In-kind contribution: the fair market dollar value of non-cash donations to the project or program which are provided by volunteers or outside parties at no cash cost to the recipient. Volunteer time is calculated at the minimum wage unless the volunteer is donating professional services which are part of that person's profession. In this case donations are valued at that person's professional rate. Donated items must be calculated at fair market value. Only items that are donated as a direct part of the project should be included in the application. In-kind contributions must be reflected under project expenses.
Independent audit: the process of examining and testing the financial statements of a company in order to render an independent professional opinion as to the fairness of their presentation. Interim report: documentation required during the grant period.
Match: see 1:1 cash match in “Symbols” above.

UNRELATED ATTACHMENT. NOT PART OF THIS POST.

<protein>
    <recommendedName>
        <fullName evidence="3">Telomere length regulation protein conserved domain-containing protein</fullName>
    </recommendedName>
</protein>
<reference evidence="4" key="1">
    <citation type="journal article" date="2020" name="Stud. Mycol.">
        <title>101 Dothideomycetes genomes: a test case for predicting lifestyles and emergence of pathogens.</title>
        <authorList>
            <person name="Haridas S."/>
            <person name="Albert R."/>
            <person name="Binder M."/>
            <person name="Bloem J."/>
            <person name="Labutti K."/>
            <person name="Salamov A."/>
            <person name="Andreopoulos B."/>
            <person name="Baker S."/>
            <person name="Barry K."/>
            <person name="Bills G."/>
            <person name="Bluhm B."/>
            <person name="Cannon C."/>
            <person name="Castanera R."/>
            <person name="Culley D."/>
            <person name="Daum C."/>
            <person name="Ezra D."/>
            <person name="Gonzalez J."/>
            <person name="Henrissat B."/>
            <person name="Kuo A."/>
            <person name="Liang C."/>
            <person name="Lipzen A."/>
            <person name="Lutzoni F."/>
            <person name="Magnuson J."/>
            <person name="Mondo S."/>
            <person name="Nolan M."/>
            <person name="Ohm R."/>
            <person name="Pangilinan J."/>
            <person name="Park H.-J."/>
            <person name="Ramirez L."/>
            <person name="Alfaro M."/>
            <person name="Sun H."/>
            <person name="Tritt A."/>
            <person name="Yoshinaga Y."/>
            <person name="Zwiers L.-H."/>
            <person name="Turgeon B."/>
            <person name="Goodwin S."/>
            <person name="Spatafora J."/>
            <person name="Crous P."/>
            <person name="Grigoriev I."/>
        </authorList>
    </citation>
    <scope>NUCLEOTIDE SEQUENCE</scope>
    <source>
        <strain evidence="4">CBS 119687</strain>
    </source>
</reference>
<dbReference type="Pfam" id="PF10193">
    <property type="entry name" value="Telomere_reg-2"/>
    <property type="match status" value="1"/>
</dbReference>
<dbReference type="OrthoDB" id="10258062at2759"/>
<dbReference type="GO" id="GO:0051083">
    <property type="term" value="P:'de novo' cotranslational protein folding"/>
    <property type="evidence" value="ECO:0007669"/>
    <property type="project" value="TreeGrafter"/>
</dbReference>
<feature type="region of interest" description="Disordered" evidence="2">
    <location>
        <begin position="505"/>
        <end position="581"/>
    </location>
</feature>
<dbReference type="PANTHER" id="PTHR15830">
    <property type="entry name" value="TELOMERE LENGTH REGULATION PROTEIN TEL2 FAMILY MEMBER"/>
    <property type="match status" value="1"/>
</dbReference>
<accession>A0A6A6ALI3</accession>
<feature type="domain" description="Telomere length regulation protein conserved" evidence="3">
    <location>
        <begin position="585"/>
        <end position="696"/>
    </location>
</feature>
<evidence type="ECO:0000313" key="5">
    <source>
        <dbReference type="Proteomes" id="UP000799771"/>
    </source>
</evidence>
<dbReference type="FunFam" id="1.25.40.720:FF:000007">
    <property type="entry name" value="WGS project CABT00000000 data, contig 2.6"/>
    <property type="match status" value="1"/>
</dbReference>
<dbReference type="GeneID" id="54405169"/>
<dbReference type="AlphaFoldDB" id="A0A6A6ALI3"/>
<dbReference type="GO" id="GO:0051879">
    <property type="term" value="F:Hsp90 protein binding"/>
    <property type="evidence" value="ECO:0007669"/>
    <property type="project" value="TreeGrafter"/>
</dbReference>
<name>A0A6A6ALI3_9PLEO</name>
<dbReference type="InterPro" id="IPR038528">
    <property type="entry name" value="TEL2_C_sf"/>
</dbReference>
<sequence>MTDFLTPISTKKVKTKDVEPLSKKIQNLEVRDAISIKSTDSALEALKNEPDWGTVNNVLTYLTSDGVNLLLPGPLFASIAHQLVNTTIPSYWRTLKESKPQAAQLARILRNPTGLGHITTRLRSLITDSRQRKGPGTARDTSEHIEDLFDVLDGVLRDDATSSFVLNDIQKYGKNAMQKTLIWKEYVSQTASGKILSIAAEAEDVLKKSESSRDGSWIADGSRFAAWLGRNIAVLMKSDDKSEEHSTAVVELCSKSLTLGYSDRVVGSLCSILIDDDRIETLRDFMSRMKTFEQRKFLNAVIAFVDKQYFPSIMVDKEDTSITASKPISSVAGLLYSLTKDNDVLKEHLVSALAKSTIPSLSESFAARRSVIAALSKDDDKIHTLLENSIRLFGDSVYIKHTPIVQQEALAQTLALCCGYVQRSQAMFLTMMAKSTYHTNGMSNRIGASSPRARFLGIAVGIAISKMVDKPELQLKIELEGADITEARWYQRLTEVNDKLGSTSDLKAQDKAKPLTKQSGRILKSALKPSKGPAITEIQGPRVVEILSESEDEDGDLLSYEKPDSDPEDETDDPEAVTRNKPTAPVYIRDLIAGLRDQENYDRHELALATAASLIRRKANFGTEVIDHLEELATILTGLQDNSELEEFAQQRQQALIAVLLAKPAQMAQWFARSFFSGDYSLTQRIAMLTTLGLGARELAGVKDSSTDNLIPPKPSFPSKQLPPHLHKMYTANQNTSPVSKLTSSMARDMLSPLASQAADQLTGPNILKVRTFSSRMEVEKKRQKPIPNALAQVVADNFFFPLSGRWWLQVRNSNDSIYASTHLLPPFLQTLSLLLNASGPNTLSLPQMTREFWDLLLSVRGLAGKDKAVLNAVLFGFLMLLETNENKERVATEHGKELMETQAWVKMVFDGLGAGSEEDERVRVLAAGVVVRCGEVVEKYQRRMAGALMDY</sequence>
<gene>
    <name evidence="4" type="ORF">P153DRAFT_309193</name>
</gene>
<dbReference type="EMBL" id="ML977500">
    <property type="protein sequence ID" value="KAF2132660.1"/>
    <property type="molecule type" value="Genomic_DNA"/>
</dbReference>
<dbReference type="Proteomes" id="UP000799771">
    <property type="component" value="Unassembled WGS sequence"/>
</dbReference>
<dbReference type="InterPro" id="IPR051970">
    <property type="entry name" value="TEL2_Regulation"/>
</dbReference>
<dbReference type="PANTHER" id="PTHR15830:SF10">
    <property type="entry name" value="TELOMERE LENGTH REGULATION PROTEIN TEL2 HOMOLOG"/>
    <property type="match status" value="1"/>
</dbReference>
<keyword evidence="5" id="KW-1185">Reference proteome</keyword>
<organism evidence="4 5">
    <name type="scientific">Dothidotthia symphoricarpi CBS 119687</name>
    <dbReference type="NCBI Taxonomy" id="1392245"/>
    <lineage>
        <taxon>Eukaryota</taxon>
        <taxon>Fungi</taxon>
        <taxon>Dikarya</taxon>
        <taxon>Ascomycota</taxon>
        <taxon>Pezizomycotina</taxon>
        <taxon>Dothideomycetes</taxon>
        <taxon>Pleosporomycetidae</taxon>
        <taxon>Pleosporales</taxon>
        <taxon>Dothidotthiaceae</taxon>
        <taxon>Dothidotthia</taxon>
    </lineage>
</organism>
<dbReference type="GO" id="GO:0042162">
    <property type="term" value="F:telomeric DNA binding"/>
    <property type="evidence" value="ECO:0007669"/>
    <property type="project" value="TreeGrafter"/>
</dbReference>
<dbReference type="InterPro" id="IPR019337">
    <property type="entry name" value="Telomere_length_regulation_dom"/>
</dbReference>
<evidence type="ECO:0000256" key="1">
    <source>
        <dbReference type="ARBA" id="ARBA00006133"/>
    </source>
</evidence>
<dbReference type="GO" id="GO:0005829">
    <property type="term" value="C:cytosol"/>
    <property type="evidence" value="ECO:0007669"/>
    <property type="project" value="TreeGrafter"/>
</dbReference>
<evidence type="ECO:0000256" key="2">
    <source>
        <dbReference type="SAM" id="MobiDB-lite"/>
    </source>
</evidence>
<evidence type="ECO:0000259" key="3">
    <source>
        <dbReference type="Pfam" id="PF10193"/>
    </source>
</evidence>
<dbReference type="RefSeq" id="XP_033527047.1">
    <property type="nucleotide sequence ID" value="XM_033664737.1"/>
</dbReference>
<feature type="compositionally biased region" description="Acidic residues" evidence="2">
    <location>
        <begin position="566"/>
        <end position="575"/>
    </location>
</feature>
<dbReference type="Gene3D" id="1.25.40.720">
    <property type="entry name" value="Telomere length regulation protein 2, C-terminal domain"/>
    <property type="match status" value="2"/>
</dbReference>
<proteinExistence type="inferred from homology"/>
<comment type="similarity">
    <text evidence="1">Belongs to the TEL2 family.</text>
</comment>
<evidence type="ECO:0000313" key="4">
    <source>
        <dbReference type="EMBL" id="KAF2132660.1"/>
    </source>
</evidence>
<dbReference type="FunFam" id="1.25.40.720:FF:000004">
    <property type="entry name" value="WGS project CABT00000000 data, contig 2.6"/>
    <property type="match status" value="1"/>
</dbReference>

Multi-cultural: projects or items that consider more than one culture in their presentation or target audience.
Non-profit corporation: a corporation that does not distribute retained earning to stockholders, principals, or governing board members.
Re-grant: occurs when an organization distributes Council on the Arts grant funds to another organization in grant form.
Scholarship: gift made to an individual to assist study.
Special constituency: a group unique to your service area.
Statement of cash flow: a primary financial statement that shows the effect on cash flows of operating, investing, and financing activities.
Under-served: a situation where arts programs, services, or resources are limited due to geography, economic conditions, cultural background, disability, age, or other factors which demonstrate need.
Applicants should contact NDCA staff with any questions.